I will first list the difficulties. I promise to give way to the hon. Gentleman when I come to the response to them.

The recession in the far east and the collapse of the Russian economy have increased pressures. While the strength of the pound, particularly in relation to the euro, to which the right hon. Member for Ross, Skye and Inverness, West referred, is a reflection of the strength of the wider UK economy, it makes agricultural exports more difficult, draws in imports and reduces the real value of support payments to farmers under the common agricultural policy.

Mr. Baker

I welcome the right hon. Gentleman to the House this afternoon and thank him for the statement that he recently made about giving more money to the farmers. That has been very welcome to the farmers in my constituency. May I remind him that there are still major concerns among farmers and that they see the money as a sticking plaster rather than a long-term solution. He may be aware that I have written to his office to ask him to come to my constituency office to meet my farmers. Can he give me an assurance this afternoon that he can fit that into his diary?

Mr. Brown

I am under enormous pressure to make constituency visits and to meet local groups of farmers. I try to meet as many farmers as I can. It has helped me in undertaking my responsibilities to have farmhouse meetings with groups of farmers. A number of Members have invited me to their constituencies. I make no distinction between political party because by and large these issues are not party political, or at least they should not be. I am happy to take the hon. Gentleman's invitation, put it with the other invitations and come when I can. I should like to do so.

Mr. Tim Boswell (Daventry)

The Minister adopts a characteristically conciliatory tone. One of the problems is Ministers themselves. Is it more arrogant to act as the Welsh Minister of Agriculture has done and refuse to leave the field even for a veggie burger when she has been given out by the umpire, or to act as he has done in relation to the ban on beef on the bone? He no longer has English scientific advice compelling him to continue with the ban and he is maintaining it simply for the convenience of his colleagues in other parts of the United Kingdom. Is it not legally perilous to withhold trade in circumstances in which he no longer has advice to maintain the ban?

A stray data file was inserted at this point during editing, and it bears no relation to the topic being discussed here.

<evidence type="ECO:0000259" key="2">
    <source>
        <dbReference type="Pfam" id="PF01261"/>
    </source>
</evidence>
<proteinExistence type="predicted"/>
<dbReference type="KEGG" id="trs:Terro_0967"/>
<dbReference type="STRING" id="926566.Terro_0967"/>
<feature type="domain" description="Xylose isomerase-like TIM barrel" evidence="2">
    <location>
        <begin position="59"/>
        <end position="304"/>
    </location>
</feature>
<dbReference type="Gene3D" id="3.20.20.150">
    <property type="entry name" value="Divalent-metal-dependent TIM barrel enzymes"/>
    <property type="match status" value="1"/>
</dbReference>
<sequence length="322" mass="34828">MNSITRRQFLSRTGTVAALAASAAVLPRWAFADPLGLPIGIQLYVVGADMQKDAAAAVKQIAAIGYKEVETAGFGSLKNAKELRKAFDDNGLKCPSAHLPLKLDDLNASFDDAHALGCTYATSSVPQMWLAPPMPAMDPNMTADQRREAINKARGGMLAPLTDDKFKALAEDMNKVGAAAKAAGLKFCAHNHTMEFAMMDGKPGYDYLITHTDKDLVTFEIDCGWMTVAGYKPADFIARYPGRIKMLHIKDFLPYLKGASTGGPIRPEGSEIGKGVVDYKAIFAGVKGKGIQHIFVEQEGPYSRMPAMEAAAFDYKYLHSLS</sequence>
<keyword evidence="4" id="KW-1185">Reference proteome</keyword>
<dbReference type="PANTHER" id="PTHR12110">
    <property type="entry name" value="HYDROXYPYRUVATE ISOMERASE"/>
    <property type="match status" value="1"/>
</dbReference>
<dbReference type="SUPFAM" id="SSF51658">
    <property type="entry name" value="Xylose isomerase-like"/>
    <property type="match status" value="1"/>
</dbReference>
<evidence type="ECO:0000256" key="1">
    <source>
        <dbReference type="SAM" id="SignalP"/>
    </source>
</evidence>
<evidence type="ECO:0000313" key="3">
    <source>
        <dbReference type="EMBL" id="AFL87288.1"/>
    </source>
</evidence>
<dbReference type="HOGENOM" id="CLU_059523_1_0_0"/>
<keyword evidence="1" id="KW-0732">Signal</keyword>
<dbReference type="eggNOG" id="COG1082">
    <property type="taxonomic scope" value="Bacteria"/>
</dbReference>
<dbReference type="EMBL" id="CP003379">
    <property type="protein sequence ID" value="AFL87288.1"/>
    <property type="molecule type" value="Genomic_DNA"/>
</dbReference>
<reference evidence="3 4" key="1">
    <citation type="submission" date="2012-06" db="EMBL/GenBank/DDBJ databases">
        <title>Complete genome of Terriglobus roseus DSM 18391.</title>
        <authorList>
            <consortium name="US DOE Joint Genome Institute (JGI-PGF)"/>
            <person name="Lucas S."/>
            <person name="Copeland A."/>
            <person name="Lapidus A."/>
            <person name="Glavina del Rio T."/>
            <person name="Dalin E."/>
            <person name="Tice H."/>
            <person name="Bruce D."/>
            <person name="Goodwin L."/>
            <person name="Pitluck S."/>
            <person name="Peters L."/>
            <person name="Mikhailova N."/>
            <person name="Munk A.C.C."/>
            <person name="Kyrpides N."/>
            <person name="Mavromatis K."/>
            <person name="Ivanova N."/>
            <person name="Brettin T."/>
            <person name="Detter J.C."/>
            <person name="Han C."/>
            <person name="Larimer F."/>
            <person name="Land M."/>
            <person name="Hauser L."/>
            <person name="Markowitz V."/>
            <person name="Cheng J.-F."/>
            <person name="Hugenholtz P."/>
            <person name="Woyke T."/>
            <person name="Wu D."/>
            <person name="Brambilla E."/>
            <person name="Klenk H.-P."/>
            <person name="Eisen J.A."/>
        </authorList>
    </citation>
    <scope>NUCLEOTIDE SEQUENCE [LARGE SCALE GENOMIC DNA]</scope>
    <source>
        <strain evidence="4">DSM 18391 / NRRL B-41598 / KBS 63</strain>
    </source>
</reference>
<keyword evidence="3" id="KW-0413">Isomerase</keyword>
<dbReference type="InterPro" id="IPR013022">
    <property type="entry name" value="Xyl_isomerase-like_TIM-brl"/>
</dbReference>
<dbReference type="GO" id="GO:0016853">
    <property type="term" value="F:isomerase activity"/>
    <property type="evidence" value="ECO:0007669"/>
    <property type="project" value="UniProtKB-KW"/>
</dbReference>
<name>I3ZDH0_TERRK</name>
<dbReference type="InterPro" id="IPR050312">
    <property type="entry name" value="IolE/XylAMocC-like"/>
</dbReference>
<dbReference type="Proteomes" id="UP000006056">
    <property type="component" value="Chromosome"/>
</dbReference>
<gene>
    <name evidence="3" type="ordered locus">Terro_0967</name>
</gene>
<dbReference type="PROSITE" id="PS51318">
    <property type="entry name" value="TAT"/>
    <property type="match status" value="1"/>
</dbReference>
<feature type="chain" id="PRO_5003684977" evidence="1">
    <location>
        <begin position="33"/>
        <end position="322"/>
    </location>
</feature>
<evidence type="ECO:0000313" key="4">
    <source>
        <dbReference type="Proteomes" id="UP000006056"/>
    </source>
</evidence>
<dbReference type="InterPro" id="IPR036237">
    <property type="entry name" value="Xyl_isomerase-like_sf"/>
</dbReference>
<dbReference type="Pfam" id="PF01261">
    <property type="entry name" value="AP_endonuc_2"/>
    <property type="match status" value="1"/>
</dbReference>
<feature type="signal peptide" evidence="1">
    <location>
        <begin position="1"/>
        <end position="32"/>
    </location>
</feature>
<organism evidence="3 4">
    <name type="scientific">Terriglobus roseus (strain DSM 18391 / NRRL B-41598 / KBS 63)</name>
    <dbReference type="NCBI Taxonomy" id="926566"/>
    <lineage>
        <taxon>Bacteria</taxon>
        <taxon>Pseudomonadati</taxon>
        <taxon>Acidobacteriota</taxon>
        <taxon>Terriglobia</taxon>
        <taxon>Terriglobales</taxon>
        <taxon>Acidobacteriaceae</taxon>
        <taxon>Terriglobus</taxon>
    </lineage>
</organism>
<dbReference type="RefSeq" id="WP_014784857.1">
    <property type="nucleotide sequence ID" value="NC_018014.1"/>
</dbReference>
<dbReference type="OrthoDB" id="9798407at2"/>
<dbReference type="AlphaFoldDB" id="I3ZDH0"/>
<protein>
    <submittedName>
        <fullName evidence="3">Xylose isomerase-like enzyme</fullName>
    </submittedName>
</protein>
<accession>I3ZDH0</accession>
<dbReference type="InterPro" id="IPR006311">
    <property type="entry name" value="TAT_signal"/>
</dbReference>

Mr. Brown

I do not agree with the thrust of either of the hon. Gentleman's points. I think that it is right to lift the ban on beef on the bone. I have said consistently since becoming the Minister that I wanted to lift the ban as soon as I could. I have relied on the advice of the United Kingdom chief medical officer, who now tells me that he believes that it would be right to lift the ban for retail sales, but not for manufactured products. That is what I want to do, but I want to lift the ban across the whole of the United Kingdom. It is perfectly rational to allow a short pause for reflection for other authorities with devolved competence to see whether we cannot lift the ban together in a uniform way before Christmas. I hope that that is a complete answer to that part of the hon. Gentleman's intervention.

As for the hon. Gentleman's point about the Ministers with devolved responsibility for agriculture, I have no quarrel with them for exploring schemes to help farmers through difficult times. That is a perfectly proper thing for them to do. I accept, exactly as the right hon. Member for Ross, Skye and Inverness, West accepts, that it is implicit in devolution that we get different outcomes in different parts of the United Kingdom where there is devolved competence. The fact of the matter is that it is difficult to devise schemes on the supply side that supplement the supply-side measures of the CAP. But why on earth people have fallen to complaining about the Welsh Minister and the Scottish Minister for trying to do so, and for trying to do their best, beats me. Of course, I was aware of the difficulties, and, in our discussions, we candidly discussed them, but the Welsh Minister set out to try to overcome them. The fact that she has tried for farmers but on the specific cull ewe scheme has not succeeded reflects no discredit on her at all. I am surprised that she has come in for the criticism that she has. She has tried to help, and that is a perfectly honourable thing to have wanted to do.

Mr. Swayne

Will the Minister give way?

Mr. Brown

This is a Liberal Democrat Supply day. I hope that there will be other opportunities to discuss these matters in the House before long. I do not want to eat into the time of Back-Bench Members, but I give way.